Barack Obama on Wednesday became the first sitting president in history to announce his support for same-sex marriage.
“At a certain point, I’ve just concluded that for me personally it is important for me to go ahead and affirm that I think same-sex couples should be able to get married,” Mr. Obama said. Obama told ABC news during a sit-down interview.
The hot-button issue made headlines earlier this week when North Carolina passed an amendment that defined marriage as a union between a man and a woman. The president said he was disappointed with the state's decision, but had yet to publically announce his support for it. With political pressure intensified, the White House quickly scheduled the sit-down interview.
"I have to tell you that over the course of several years as I have talked to friends and family and neighbors when I think about members of my own staff who are in incredibly committed monogamous relationships, same-sex relationships, who are raising kids together, when I think about those soldiers or airmen or Marines or sailors who are out there fighting on my behalf and yet feel constrained, even now that Don't Ask Don't Tell is gone, because they are not able to commit themselves in a marriage, at a certain point I’ve just concluded that for me personally it is important for me to go ahead and affirm that I think same sex couples should be able to get married," he said.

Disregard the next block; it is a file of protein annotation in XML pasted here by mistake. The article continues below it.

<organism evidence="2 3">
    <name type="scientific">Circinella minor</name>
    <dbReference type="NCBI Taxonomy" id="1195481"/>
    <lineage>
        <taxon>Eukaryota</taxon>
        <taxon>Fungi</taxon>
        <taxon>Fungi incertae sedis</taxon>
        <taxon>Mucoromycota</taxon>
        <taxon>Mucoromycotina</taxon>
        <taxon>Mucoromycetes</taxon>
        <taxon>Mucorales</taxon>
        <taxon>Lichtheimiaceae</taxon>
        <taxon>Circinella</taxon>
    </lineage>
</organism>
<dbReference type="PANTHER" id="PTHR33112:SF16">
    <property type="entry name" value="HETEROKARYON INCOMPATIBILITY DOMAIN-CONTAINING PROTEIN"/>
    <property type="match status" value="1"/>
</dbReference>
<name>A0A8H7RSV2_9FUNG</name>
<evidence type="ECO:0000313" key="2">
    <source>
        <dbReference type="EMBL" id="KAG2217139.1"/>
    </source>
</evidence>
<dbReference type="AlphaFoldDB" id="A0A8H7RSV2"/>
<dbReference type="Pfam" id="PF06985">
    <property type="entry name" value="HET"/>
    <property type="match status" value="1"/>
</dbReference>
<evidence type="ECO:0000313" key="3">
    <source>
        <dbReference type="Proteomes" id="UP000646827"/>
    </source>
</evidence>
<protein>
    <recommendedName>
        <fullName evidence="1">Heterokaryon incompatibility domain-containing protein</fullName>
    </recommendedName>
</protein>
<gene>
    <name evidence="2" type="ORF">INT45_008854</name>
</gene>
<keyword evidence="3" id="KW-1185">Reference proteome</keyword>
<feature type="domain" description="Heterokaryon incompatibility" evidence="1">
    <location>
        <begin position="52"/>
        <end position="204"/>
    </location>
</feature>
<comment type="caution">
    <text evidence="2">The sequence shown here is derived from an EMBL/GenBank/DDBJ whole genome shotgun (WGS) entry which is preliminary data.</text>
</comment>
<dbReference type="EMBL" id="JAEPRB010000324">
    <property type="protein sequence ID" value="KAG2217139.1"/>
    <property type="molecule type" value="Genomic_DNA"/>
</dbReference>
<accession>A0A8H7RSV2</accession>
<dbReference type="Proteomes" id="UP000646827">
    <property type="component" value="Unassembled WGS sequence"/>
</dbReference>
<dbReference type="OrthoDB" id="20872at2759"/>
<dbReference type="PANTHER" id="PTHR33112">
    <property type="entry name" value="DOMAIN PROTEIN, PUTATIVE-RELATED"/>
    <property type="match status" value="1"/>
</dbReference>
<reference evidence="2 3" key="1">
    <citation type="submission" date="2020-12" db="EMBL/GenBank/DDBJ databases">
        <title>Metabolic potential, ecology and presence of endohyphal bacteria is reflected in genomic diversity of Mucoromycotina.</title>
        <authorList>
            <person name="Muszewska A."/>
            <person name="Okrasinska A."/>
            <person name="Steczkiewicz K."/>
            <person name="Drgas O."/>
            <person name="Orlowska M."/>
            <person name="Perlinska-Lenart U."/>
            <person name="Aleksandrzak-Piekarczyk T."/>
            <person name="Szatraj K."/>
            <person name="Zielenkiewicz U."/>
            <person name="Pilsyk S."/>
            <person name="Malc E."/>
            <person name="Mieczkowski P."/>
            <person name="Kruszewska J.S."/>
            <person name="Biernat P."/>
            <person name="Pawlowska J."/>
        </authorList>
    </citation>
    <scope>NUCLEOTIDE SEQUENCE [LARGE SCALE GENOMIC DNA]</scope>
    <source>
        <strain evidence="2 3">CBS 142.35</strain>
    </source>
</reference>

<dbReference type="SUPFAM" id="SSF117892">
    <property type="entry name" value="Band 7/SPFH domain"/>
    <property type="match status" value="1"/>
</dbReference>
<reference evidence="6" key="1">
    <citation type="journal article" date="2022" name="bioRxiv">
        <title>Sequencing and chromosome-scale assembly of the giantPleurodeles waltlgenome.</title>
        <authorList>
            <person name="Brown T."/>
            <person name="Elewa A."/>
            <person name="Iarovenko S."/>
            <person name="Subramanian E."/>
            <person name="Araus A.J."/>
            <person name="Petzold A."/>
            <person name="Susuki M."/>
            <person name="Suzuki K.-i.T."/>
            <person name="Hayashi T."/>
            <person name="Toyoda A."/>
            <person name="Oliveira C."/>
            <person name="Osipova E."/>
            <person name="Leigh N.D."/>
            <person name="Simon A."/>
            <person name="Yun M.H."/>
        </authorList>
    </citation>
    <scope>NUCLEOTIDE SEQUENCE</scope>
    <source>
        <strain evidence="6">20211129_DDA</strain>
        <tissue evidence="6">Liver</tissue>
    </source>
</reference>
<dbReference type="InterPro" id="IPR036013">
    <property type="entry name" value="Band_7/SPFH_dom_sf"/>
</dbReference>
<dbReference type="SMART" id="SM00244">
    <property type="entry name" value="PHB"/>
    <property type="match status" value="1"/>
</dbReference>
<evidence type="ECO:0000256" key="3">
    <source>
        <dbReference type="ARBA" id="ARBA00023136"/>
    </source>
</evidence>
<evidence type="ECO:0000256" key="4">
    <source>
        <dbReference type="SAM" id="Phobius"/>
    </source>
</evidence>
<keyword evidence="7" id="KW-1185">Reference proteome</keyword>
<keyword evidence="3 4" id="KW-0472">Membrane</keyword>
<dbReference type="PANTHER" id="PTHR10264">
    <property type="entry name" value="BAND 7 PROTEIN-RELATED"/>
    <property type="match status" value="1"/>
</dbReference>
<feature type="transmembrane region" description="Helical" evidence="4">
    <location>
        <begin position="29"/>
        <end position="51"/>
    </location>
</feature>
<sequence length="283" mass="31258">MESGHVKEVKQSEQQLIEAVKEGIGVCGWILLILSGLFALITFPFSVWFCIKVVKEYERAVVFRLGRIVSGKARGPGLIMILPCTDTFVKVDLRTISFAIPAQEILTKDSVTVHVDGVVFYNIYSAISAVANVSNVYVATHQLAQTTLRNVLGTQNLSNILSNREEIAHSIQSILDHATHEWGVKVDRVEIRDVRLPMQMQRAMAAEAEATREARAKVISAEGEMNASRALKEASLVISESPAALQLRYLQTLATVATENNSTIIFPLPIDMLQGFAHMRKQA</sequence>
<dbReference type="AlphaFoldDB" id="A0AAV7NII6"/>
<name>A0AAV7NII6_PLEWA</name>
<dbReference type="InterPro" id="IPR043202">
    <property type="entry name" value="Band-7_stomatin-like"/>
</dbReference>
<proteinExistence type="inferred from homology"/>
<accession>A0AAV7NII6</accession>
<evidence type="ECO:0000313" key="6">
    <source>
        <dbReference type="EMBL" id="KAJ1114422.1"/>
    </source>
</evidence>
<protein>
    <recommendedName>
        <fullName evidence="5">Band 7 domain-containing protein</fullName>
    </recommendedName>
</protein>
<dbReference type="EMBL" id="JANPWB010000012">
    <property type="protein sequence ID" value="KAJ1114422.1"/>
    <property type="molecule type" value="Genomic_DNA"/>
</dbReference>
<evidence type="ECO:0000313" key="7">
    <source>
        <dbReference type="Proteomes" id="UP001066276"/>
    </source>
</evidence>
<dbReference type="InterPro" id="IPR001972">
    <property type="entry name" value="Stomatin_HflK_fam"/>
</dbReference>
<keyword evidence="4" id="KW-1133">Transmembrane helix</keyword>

Once a proponent of civil-unions, the president said that much of his decision to endorse the legalization of same-sex marriage came from coversations with his family.
“It’s interesting, some of this is also generational,” he went on to say. “You know when I go to college campuses, sometimes I talk to college Republicans who think that I have terrible policies on the economy, on foreign policy, but are very clear that when it comes to same sex equality or, you know, believe in equality. They are much more comfortable with it. You know, Malia and Sasha, they have friends whose parents are same-sex couples. There have been times where Michelle and I have been sitting around the dinner table and we’re talking about their friends and their parents and Malia and Sasha, it wouldn’t dawn on them that somehow their friends’ parents would be treated differently. It doesn’t make sense to them and frankly, that’s the kind of thing that prompts a change in perspective.”
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